AGS-17 Automatic Grenade Launcher

First in a short series of posts on fairly obscure Soviet weapons.

You do recall that the Soviet Union and China had a series of division sized clashes along their shared border back in the 1960s, right?

Well, they did. And at the time, the preferred Chinese tactic was much as it had been during the Korean War- massed human wave attacks. That’s pretty tough if you’re part of the wave. But its also pretty tough to defend against.  The need to counter possible future attacks, along with reports from the Vietnamese about US automatic grenade launchers just entering service, prompted the Soviets to design their own.

ags17-1.jpg

It took a few years, and never saw action against Chinese forces, but by the early 1970s, the AGS-17 was in widespread use amongst Soviet forces. A fully automatic, blowback operated grenade launcher fired from a tripod, the launcher uses a 30mm x 29 casing, with high explosive fragmentation warhead. It’s fed by a non-disintegrating metallic link belt stored in a 29-round drum.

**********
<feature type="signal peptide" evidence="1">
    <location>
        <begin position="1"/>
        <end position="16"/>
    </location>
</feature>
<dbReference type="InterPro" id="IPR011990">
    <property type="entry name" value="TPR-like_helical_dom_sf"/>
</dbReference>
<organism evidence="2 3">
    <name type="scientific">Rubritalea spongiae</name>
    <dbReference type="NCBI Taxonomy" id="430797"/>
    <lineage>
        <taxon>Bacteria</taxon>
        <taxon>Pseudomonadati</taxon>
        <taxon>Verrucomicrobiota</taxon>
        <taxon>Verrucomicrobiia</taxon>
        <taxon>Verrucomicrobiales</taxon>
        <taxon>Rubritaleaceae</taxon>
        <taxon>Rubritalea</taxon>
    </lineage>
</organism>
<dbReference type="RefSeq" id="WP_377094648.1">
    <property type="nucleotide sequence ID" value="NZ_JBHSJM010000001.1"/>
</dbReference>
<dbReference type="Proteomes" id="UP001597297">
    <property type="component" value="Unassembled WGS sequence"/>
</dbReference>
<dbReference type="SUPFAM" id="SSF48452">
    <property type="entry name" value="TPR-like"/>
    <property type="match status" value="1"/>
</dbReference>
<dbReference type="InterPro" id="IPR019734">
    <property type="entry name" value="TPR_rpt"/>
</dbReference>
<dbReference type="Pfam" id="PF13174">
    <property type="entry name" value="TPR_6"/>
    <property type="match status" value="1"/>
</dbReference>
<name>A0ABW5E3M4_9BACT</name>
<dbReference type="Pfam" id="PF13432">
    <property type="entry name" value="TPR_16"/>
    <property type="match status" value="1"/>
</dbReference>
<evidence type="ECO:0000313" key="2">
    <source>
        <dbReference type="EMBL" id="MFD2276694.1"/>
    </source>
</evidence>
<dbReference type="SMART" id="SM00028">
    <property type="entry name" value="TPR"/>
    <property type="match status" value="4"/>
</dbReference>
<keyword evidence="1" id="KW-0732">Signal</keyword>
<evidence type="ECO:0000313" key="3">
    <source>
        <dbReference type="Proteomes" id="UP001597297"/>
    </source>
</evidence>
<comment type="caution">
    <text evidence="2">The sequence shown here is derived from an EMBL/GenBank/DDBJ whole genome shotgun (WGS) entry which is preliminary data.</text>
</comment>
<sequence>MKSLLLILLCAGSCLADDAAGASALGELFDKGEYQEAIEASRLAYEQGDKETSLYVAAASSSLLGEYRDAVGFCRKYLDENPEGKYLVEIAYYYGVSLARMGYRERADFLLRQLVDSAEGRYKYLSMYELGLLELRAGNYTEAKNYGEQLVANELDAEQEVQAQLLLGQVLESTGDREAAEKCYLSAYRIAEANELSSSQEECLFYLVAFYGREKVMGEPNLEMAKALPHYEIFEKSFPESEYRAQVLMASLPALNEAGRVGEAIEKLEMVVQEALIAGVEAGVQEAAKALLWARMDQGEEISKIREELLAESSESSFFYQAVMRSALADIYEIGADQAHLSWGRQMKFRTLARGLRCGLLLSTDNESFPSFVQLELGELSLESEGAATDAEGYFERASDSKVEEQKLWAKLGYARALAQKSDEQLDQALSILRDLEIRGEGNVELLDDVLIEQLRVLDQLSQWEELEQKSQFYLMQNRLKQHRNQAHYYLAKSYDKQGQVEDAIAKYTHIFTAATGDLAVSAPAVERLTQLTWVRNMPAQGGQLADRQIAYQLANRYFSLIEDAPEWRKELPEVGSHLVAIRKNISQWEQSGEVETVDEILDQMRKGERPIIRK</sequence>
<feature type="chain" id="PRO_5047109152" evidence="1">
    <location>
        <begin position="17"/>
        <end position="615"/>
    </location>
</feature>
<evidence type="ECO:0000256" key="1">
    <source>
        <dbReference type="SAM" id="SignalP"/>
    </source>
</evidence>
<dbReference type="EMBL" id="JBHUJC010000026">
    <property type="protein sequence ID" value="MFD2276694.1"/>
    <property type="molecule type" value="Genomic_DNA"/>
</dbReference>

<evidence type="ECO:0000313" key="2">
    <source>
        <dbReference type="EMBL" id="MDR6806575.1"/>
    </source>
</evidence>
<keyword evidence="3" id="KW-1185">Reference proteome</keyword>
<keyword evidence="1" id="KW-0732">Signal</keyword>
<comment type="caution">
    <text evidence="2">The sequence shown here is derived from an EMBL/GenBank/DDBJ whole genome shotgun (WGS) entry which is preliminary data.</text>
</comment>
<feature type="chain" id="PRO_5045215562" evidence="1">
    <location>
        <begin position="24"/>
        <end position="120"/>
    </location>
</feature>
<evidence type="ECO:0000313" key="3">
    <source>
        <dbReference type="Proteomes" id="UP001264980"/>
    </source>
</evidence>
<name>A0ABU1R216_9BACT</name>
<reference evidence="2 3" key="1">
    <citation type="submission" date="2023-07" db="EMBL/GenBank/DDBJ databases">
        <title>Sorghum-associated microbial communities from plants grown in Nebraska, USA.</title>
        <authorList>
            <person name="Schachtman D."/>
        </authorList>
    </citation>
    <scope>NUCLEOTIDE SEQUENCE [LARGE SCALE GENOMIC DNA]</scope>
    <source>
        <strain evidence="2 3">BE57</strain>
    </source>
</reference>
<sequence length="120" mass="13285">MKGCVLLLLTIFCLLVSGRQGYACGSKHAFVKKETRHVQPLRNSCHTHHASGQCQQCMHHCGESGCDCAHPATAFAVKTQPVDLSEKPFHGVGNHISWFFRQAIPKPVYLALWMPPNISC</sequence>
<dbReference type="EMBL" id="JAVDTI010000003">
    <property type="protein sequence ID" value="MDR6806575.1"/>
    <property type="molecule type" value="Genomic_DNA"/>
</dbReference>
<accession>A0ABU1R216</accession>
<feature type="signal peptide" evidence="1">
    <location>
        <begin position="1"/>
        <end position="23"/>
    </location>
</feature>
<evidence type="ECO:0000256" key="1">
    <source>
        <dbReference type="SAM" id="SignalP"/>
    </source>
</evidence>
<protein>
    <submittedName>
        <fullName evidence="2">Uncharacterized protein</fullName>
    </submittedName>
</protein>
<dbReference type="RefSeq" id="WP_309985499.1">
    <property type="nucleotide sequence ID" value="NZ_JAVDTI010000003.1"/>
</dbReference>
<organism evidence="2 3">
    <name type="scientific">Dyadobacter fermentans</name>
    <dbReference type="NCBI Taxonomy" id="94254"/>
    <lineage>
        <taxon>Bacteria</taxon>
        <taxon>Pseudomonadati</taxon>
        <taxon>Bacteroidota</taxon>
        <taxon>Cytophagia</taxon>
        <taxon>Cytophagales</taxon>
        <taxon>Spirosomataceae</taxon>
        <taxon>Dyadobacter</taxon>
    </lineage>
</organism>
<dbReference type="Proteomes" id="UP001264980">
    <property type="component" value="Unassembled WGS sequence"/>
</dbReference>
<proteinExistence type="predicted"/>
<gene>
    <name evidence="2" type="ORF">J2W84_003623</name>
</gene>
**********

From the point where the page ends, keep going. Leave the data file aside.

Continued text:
The launcher can be used in direct-fire mode against targets out to 800m for point targets, or area targets out to its maximum range of 1700m. Interestingly, it can also be used in high-angle fire, almost like an automatic mortar, to engage defilade targets.

The AGS-17 saw extensive use during Soviet operations in Afghanistan, where it proved quite useful firing against Mujahedeen positions, especially RPG and anti-tank teams.  Variants were developed for mounting on vehicles, helicopters, and aircraft.  It has also seen widespread use in Chechnya and other Russian operations.

A refined, lighter version, the AGS-30, has entered service and is slowly replacing the –17.

[youtube=http://www.youtube.com/watch?v=UUrUTaHbLWA]

3 thoughts on “AGS-17 Automatic Grenade Launcher”

  1. Some of Robert Brown’s minions at Soldier of Fortune Mag brought one of these home from Trashcanistan back in the early 80s. Brown’s boys fired it and just before they pulled the trigger, the Muj made themselves real scarce. Unlike the M-79 bloop tube grenades, they had no safeties and they had been known to produce more than one muzzle blast.

    1. SOF used to be a pretty good mag in the 80s. I had another 2 year stent reading them about the time of Desert Storm. Brown’s bunch brought a number of things back through Pakistan (unlike Dan rather, they actually went into Afghanistan when the Muj were fighting Ivan. Some the stuff they brought back was the first examples our intel guys had seen.

      Fred Reed used to write for them back then. Susan Katz did as well.

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